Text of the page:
Why A Multi-Racial, Multi-Ethnic Society Needs Open and Sustained Dialogue

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America's multi-racial, multi-ethnic society is still the foundation of our strength. One online magazine and website, http://www.usariseup.com, provides a forum to have an honest, engaging and educational conversation about race, culture, and ethnicity.


"A commitment to engage in an honest and ongoing conversation about race relations in America can only strenghthen us as a nation," says Janice Ellis, publisher and executive editor of USARiseUp.

Despite the heated debates raging over immigration, America's multi-racial, multi-ethinic society is still the foundation of our strength. One online magazine and website, USARiseUp.Com, provides a place where one can engage in a honest conversation about race, culture and ethnicity. It moves the dialogue beyond diversity to inclusiveness.

With writers from across the nation and beyond, this online publication is committed to offering educational articles that address a myriad of subject areas.

Publisher and Executive Editor, Janice S. Ellis, says that by "tackling uncomfortable issues around race, culture and ethnicity, we can begin to understand our difference, celebrate our commonalities, and build a bridge that will help us come together and have productive discussions about those things that divide us.

There are many departments and a Blog Zone on the website. One department, "Sticky Wicket Questions" allows readers to address areas that they may be uncomfortable raising in other settings. "Our writers resond to these sensitive and tough questions--the ones that we normally do not talk about in polite conversation," says Ellis. "They go the extra mile by interviewing the experts and conducting necessary research to provide in-depth answers to the readers."

Ellis adds that while our society has become more multicultural, we still need to address the fact that simply seeing people of a different color, ethnic group, or religious affilation does not mean we have accepted them or changed our views of people who do not look like us, live like us or worship like us.

We cannot define our societal identity by allowing a dominant culutre to ignore or marginalize the presence and contributions of minority cultures. Rather, our society should be defined by how it permits and embraces unique identities that contribute to the rich tapestry of the societal unit. Through its articles, comments and responses, USARiseUp.com provides opportunities for a person or group's racial, ethnic and religious identity to shine as it increases knowledge to help us better understand our differences.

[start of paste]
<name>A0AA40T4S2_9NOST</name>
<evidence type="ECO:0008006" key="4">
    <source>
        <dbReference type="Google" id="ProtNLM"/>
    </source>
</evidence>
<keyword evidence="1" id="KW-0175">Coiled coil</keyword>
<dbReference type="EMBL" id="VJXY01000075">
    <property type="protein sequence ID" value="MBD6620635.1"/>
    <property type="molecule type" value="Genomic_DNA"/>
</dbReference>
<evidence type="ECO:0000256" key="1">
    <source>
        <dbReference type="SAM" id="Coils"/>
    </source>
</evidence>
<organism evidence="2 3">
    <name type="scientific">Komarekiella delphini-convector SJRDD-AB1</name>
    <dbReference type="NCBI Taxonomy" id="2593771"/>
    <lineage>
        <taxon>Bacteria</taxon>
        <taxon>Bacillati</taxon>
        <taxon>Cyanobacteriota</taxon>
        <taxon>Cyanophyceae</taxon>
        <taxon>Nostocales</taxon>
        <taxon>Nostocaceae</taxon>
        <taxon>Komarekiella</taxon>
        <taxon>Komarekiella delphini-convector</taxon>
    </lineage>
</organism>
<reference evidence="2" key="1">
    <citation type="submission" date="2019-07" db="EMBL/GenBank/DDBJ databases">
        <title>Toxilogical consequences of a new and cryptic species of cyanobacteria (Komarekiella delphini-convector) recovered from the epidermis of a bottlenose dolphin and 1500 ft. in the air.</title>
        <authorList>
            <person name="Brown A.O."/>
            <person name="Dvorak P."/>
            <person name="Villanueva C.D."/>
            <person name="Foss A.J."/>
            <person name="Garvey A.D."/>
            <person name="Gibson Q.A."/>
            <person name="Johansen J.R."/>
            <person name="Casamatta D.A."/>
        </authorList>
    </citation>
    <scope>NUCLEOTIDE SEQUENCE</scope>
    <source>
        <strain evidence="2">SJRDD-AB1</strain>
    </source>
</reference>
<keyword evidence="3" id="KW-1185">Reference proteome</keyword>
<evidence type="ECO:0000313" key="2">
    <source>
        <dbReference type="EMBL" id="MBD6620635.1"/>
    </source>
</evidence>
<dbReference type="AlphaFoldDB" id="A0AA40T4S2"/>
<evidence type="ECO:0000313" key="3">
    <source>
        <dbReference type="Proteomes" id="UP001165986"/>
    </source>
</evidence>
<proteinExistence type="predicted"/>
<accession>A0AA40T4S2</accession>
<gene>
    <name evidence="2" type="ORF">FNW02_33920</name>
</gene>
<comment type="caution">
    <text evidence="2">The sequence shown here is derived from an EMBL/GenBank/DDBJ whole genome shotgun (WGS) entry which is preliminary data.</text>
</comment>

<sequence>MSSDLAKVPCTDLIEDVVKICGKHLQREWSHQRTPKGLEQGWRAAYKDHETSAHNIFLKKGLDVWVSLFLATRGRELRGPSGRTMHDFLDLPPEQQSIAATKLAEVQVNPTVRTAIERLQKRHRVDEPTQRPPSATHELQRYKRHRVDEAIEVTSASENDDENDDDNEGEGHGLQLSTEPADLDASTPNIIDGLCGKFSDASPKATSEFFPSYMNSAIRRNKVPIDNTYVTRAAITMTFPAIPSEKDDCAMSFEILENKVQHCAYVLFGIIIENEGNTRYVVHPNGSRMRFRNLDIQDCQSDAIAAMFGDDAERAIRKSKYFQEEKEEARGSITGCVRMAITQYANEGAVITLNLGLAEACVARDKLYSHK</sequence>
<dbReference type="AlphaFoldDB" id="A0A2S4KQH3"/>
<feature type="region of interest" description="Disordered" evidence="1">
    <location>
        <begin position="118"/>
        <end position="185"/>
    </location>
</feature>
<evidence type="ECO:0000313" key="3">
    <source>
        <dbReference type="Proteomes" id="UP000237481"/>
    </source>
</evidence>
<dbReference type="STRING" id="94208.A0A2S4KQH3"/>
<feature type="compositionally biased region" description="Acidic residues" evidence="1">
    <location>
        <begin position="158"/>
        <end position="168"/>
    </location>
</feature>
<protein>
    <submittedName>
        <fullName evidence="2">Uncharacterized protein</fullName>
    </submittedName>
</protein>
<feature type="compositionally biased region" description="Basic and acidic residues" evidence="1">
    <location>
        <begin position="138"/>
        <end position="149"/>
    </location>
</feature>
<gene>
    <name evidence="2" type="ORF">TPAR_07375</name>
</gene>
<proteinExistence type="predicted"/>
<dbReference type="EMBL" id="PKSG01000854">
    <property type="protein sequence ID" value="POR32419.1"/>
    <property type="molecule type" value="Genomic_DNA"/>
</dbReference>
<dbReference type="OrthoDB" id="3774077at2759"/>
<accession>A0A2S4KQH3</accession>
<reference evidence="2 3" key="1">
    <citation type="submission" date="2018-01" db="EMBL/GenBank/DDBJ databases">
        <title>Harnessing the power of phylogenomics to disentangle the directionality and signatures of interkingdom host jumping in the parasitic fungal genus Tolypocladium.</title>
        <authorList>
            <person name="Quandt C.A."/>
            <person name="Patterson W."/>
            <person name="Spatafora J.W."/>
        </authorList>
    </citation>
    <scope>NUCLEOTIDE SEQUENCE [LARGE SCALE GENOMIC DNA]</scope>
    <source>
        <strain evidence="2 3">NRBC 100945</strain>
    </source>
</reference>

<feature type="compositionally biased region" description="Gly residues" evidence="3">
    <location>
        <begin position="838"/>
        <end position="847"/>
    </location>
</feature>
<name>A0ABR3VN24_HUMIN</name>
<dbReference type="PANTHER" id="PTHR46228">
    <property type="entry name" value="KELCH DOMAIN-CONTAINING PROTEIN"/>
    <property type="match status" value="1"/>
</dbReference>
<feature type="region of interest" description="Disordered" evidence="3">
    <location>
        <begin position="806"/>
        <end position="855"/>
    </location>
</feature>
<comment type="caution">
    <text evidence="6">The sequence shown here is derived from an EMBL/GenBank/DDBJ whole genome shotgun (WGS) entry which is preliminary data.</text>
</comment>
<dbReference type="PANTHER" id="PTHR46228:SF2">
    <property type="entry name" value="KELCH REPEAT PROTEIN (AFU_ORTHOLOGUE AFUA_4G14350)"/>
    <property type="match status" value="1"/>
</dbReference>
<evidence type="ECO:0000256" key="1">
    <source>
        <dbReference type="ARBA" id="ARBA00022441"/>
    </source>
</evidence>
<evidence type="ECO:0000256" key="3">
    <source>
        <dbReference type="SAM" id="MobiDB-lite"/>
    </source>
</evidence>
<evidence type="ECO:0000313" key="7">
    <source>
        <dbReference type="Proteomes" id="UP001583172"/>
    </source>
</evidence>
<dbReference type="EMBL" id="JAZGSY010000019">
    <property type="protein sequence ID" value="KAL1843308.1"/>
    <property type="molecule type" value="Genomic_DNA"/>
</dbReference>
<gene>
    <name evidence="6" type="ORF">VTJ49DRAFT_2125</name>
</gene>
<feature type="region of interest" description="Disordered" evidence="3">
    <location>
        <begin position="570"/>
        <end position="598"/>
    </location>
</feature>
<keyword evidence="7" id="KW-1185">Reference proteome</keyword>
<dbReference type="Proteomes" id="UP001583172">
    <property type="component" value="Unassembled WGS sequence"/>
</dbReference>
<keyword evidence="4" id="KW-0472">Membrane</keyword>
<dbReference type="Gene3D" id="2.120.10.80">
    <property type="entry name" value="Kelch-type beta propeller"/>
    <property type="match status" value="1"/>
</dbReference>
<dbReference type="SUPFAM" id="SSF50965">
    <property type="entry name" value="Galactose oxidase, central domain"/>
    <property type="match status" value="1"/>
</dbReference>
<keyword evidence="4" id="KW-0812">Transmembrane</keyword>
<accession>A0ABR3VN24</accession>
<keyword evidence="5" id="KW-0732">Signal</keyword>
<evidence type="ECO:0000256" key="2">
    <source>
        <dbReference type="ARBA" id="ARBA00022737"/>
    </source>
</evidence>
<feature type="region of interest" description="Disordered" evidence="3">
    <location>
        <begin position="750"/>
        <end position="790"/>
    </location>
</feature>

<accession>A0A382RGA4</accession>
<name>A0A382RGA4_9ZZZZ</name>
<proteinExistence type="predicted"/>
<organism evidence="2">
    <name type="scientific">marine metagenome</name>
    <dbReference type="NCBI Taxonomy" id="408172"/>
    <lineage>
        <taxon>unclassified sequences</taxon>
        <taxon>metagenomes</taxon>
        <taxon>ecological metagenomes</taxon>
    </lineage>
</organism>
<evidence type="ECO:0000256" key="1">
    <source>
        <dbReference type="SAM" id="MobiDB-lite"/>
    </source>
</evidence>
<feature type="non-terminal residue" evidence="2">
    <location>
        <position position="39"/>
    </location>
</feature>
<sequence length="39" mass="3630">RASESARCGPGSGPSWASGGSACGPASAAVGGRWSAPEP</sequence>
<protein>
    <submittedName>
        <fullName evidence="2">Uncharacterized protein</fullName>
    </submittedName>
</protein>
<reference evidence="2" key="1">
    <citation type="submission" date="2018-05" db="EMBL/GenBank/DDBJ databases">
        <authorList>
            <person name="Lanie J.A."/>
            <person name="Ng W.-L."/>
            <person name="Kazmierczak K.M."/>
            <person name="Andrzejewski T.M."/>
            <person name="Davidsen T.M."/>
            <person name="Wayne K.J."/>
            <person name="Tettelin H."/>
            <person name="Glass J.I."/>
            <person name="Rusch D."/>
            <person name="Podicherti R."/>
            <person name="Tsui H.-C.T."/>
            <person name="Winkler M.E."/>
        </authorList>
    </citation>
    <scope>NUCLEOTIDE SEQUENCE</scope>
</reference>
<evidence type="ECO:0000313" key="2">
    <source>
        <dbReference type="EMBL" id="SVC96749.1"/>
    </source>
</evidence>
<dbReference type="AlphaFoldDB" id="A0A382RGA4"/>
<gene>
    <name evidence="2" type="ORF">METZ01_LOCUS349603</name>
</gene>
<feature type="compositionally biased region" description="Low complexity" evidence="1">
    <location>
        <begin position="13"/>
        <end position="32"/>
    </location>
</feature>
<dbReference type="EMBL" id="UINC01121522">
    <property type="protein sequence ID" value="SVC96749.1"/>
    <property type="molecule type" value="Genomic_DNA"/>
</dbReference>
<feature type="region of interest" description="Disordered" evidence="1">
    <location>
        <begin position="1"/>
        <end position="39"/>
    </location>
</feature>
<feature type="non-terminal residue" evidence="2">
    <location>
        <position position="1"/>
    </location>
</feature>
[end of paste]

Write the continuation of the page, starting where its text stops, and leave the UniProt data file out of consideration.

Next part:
"It is too easy to stay in the comfort zone of our surroundings, letting our families, friends and colleagues believe that the world is made up of the familiar," say Ellis. "For any country to be a superpower or global leader, its own cultural identity should be a beautiful mosaic of the world itself. As a truly global community, we must each tile in this vast mosaic of racially and culturally diverse people."

USARiseUp.com is committed to continuing its message of open and ongoing communication to better educate ourselves about race, ethnicity and culture in a global society. Ellis points out that, "staying in the dark only hinders our progress as a people. It is through open dialogue that we can learn from each other how to live peacefuly and productively. Shelter from the unknown breeds and perpetuates ignorance."

For more information, please visit USARiseUp.com or call (816) 931-2200.
USARiseUp, Inc.
Kansas City, MO                                             USARiseUp Video

About USARiseUp.com:
USARiseUp.com began as a weekly print publication in the summer of 2008. The company arrived on a crowded media stage, chock-a-block with dailies, weeklies, and magazines. Its focus was race—a "beat" often overlooked by the mainstream press—and it promised to offer a fresh take on the issues of race, ethnicity, religion and culture. It appeared as an insert in 12 papers, including: The New York Daily News, Chicago Tribune, Washington Post, Kansas City Star, and St. Louis Post-Dispatch, among others. Despite an overwhelming response, and a circulation of 4 million, a few issues later, a cash crunch forced it to disappear. A year (and many teardrops) later in March 2009, it reappeared—as USARiseUp.com. USARiseUp.com, the digital offspring of RiseUp, is an online magazine that celebrates people of different cultures and color. USARiseUp.com is physically located in America’s heartland, Kansas City, Missouri.

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